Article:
Artur Markowicz

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Artur Markowicz
Artur Markowicz (1872-1934).jpg
Self-portrait (1912)
Born 3 March 1872
Died 23 October 1934
Nationality Polish
Education Jan Matejko Academy of Fine Arts, École des Beaux-Arts

Artur Markowicz (1872 – 1934)[1] was a Jewish realist painter and graphic artist born in Podgórze district of Kraków (Cracow), Poland. He is best known for his numerous pastels of street scenes in the historic Jewish town of Kazimierz – now one of the largest central districts of Kraków.[2] His works can be found at the National Museum in Gdańsk, Kraków, Warsaw, and in other state museums in Poland and Israel.[3]


He was born to a family of merchants and began his higher education with technical studies, but soon abandoned them, studying instead with professors Leopold Loeffler, Florian Cynk and Jan Matejko at the Kraków Academy of Fine Arts in 1886–1895. From 1896 until 1903 he lived in Germany and studied art at the Academy of Fine Arts, Munich with Franz Stuck. Then he went to Paris, finishing at the École des Beaux-Arts with Jean-Léon Gerome. He also exhibited his paintings at the Salons of 1900, 1901, 1903 and 1904.[4]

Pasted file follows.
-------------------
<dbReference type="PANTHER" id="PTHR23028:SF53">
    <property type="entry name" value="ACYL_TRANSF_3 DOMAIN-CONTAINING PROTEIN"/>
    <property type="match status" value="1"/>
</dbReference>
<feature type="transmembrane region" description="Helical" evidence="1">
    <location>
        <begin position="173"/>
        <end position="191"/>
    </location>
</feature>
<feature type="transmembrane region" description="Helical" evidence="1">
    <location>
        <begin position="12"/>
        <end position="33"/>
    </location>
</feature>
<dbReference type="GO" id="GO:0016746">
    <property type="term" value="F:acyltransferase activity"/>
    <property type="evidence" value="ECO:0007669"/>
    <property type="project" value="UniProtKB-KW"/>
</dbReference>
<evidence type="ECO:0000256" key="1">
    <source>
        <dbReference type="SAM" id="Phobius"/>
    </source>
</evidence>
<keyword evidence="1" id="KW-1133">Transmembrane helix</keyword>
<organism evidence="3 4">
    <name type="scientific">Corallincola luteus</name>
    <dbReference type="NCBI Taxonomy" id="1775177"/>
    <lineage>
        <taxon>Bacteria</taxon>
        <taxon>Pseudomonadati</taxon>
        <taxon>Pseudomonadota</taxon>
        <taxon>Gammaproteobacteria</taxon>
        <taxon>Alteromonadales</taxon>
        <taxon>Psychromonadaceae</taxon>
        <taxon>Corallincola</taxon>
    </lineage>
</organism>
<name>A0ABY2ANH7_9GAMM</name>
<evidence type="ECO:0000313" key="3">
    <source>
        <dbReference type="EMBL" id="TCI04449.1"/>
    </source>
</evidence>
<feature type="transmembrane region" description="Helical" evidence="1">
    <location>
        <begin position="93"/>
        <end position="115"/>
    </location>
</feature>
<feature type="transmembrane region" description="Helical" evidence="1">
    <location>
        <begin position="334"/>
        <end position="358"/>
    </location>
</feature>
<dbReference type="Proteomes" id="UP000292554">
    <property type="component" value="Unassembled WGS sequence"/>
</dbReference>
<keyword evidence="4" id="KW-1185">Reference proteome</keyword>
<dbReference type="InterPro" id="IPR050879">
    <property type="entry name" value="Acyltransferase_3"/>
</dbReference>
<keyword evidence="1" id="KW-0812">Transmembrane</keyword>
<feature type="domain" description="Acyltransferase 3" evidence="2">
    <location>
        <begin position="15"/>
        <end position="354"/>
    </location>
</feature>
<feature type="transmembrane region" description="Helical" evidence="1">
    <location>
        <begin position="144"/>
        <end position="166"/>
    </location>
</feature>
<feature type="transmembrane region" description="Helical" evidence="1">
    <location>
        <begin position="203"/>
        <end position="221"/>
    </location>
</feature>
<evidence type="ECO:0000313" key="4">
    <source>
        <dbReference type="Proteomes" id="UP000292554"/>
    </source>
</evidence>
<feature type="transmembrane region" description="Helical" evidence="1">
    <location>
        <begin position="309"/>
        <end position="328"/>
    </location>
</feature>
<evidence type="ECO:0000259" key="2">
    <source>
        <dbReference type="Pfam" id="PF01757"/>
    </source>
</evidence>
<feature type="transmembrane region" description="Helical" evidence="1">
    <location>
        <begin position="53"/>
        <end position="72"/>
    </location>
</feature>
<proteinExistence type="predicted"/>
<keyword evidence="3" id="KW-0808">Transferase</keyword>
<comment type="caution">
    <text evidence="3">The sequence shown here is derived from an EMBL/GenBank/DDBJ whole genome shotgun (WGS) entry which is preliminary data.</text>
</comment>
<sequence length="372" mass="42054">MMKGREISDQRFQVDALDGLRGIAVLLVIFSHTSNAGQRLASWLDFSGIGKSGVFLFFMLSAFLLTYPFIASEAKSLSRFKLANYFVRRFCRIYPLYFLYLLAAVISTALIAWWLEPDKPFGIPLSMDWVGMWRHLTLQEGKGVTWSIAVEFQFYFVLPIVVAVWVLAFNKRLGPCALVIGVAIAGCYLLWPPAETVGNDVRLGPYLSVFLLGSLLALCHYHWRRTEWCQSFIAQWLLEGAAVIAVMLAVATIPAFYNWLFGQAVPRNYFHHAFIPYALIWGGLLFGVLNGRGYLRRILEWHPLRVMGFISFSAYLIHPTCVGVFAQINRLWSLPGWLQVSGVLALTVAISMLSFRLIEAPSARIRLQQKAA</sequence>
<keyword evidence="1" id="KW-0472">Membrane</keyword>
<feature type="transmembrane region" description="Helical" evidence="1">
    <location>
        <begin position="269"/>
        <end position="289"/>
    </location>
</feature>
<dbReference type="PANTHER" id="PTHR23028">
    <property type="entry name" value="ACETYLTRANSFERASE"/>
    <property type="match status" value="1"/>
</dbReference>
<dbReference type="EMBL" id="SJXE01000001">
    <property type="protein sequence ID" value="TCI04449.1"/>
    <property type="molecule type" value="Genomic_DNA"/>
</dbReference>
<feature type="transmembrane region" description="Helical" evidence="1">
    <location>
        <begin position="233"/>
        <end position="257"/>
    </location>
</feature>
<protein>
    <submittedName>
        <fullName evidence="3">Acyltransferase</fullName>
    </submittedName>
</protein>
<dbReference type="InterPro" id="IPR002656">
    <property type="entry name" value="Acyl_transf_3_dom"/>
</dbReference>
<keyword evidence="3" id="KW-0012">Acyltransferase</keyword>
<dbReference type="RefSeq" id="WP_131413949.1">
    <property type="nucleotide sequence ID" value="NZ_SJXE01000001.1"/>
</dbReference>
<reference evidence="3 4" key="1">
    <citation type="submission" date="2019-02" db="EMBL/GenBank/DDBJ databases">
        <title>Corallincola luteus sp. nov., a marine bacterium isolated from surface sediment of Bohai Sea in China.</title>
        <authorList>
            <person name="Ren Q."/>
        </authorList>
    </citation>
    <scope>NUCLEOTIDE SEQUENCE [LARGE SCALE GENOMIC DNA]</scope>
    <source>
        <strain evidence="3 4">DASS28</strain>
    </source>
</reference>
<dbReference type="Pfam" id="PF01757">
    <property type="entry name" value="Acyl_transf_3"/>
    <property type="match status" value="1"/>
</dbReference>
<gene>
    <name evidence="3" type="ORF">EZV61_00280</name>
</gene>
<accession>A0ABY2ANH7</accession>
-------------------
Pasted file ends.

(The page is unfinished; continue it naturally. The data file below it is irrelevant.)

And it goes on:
Markowicz returned to Kraków in 1904 and set up a studio in the historic district of Kazimierz. He traveled to Jerusalem in 1907–1908 where the Bezalel Academy had just opened, then to other parts of Europe until 1914. He was also a member of the "Kraków Society of Friends of Fine Arts" and the "Society for the Encouragement of Fine Arts". After 1930, he was the honorary President of the "Jewish Society for the Promotion of Fine Arts".

His Jewish scenes and character-studies show a unique originality of his style influenced by symbolism with elements of expressionism. Markowicz died in Kraków in 1934 at the age of 62, and is buried at the local New Jewish Cemetery.[2][4]

Selected paintings[edit]


  1. ^ "Arthur Markowicz (1872-1934)". Retrieved 1 August 2012. 
  2. ^ a b "Artur Markowicz". (in Polish). Instytut Adama Mickiewicza. Retrieved August 8, 2012. 
  3. ^ "Artur Markowicz (1872 - 1934)". Salon dziel sztuki. Connaisseur Kraków. Retrieved August 8, 2012. 
  4. ^ a b "Markowicz Artur". People (in Polish). Muzeum Historii Żydów Polskich, Virtual Shtetl. Retrieved August 8, 2012. 

Further reading[edit]

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